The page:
As I post this at the beginning of November we have just gone in to the countries second lockdown, which will for me impact on visitors. However this time as least I have the strength to phone and FaceTime. I’m beginning to connect with friends and family a lot more using technology and social media, I have joined in quizzes with my friends, and joined in an OTalk***session.

I got some news this week the rehab centre that assessed me on Monday do not think I am currently suitable. So I will remind to focus on rehab here. I have build up good relationships with the nursing staff, they help me daily with a wash, getting dressed and toileting ( when I’m more independent I will miss having company whilst I use the loo). They pop in when they have time for a chat, but mainly I think they want to stroke the fake but breathing cat my mum brought in, or to try and win the marble solitaire I have.

I still have a way to go, before I get home and them back to work and normality, whatever that is these days.

Thank you for reading.

*’Skip to the end’ is a song suggested by my sister in law as a title for this blog it is by my favourite band the Futureheads. 

Beamish.** is a world famous open air museum, telling the story of life in North East England during the 1820s, 1900s, 1940s and 1950s.

***OTalk is a weekly twitter chat about everything occupational therapy related that myself and 6 other occupational therapist organise. https://otalk.co.uk/about-2/

7 thoughts on “If I could cheat, I would skip to the end, And decide if it’s worth going through with’ (skip to the end – the Futureheads*)”

  1. Thankyou so much for sharing your experiences. I have been following you and your Mum on Twitter. I am a fellow OT in secure services. I am so moved by your story and heartened to hear the impact of AHP’s in your recovery. You are an incredible lady and I wish you every success in achieving your rehab goals and life goals to get married! I hope our paths cross later down the line, take care, stay strong Emma xxx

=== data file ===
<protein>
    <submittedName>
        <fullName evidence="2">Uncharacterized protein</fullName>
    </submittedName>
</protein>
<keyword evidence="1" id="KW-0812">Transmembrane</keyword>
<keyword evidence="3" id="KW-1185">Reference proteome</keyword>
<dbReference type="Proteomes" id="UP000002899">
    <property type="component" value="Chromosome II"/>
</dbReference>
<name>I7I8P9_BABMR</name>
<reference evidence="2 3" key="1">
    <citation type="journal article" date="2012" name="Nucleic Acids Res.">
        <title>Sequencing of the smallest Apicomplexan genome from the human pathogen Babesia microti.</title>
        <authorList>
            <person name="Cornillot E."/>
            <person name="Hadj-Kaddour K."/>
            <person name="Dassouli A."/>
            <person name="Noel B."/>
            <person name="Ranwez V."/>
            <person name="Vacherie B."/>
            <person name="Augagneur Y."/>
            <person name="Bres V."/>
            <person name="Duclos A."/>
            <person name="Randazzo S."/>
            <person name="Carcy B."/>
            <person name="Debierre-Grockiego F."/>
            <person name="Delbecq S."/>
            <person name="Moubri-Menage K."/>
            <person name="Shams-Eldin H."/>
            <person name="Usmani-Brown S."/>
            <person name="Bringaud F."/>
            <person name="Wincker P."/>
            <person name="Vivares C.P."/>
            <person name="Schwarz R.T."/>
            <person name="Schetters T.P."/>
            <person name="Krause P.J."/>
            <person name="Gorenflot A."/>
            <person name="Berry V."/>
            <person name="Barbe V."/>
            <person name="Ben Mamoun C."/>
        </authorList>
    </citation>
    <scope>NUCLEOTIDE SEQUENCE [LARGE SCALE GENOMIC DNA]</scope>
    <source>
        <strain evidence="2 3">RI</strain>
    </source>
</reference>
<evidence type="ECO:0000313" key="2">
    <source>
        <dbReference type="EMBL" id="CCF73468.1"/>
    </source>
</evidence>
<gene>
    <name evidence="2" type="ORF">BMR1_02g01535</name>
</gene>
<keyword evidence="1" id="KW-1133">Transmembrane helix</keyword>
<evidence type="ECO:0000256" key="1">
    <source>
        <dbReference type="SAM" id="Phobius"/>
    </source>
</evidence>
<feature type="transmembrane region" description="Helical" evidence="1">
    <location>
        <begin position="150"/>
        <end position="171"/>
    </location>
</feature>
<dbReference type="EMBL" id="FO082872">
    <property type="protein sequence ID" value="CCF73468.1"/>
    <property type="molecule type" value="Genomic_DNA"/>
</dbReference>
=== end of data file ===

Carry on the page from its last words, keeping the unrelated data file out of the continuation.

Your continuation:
2. I’m almost lost for words! Thank you for sharing your journey, for the insight to the reality from your perspective!
    I’m moved by the collaborative AHP efforts to support you to have the swallow assessment, together we are stronger!
    Most of all I wish you well and continued recovery to reach your goals.
    At the end of OT week 2020 a heart filled reflection of your journey thank you x

  3. Hi Rachel,

    Thank you so much for writing this blog. I felt emotional reading it. Thank you to all the staff who have looked after you too. Shows the strength of the NHS. I am wishing you all the very best with your recovery and rehab.
    Kwaku

  4. Thank you for sharing Rachel. You have been through and experienced so much this year. Glad that our AHP colleagues have supported you through this difficult time. Good luck on your continuing recovery.
    Emma

  5. Great to read your blog and whilst still beavering away at that goal of home and beyond. I too have had life on the other side as a Physio with just short of 6 months in Hospital and onward rehab. Resounding praise with similar collaborative working across the AHPs towards meaningful personal goals. Keep on keeping on Rachel.